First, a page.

Boeing’s Aurora Flight Sciences revealed a new solar-powered, autonomous high-altitude pseudo-satellite (HAPS) concept on Wednesday. As seen in the video below, the Odysseus is designed to be an ultra-long-endurance platform capable of performing research, communication, connectivity and intelligence missions. The company says the aircraft will have a payload capacity of 55 pounds and be capable of staying aloft “almost indefinitely.” Its first flight is scheduled for next spring.

“Aurora was founded by the idea that technology and innovation can provide powerful solutions to tough problems that affect all of humankind,” said Aurora CEO John Langford. “Odysseus offers persistence like no other solar aircraft of its kind, which is why it is such a capable and necessary platform for researchers.”

Some key features of Odysseus include the ability to persistently and autonomously remain on station, provide a greater year-round global operating zone than other vehicles in its class, and receive payload and hardware options and be quickly customized, re-tasked and relocated. According to Aurora, Odysseus was inspired by the Massachusetts Institute of Technology’s Daedalus project, which was led by Langford and other founding members of Aurora. Daedalus set distance and endurance records for human-powered aircraft in 1988.

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Picture of the Week, November 15, 2018
 
 
Flying over Lower Otay Lake in Chula Vista, CA, headed for home at John Nichols Field (0CL3) in my Avenger UL. Photo by Peter Sigrist.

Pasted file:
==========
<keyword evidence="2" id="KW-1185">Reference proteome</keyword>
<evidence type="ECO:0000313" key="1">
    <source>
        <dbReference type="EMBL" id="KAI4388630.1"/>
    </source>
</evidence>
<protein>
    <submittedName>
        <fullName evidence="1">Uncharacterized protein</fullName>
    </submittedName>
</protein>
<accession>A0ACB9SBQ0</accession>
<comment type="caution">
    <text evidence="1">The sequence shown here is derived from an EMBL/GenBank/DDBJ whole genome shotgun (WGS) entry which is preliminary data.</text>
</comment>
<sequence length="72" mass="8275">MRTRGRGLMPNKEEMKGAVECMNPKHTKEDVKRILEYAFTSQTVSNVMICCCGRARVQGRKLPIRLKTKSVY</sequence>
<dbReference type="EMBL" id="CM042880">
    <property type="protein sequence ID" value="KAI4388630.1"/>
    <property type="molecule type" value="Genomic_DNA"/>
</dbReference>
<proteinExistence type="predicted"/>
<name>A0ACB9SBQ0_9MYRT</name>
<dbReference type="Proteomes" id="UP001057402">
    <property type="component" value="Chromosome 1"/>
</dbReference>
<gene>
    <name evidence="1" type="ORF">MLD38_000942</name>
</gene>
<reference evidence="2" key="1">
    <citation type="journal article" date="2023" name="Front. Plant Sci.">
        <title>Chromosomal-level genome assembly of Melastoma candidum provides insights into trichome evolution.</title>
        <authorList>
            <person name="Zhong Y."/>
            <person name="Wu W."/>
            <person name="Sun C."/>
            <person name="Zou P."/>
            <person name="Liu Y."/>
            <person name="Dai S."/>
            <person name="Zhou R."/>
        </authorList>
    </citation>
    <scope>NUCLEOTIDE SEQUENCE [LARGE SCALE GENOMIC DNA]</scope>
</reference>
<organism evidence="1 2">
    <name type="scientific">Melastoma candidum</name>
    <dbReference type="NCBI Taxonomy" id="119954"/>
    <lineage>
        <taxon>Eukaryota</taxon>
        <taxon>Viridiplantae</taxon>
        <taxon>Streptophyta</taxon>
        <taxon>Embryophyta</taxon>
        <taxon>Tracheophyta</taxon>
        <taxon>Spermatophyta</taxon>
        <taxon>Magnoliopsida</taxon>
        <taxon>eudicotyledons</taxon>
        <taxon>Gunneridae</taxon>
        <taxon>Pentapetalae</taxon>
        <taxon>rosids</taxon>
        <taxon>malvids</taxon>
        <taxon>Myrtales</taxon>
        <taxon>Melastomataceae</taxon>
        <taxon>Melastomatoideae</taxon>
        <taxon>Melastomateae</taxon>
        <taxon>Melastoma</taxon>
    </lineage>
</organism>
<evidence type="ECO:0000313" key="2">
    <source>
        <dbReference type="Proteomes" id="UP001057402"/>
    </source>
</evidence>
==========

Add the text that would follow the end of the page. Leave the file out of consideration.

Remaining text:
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Chinese Flight Academy Orders 30 Tecnams
 
Jason Baker
 
 

Italian aircraft manufacturer Tecnam announced confirmed orders for 30 aircraft from Chinese Anhui Lantian International Flight Academy (ALIFA) at the biannual Zhuhai International Air Show last week. The ab-initio academy will acquire Tecnam P2006T twin-engine trainers, as well as P2010 models to replace its fleet of legacy training aircraft.

“We are so proud to partner with the Anhui Lantian International Flight Academy,” said Tecnam Global Sales and Marketing Director Walter Da Costa. “ALIFA have a well-earned reputation for delivering flight training to an exceptional standard and we are honored to be key partner in the future development of China’s next-generation of commercial airline pilots.”

With the International Air Transport Association (IATA) predicting that China will displace the U.S. as the world's largest aviation market by 2022—two years sooner than previously expected—many Chinese aviation academies are working to keep ab-initio students in China to complete their airline pilot training. A large number of the new recruits are still moving to the United States, Europe and Australia to finish training. With pilot demand expected to continue growing in China, many seats are currently still filled by pilots from outside the country.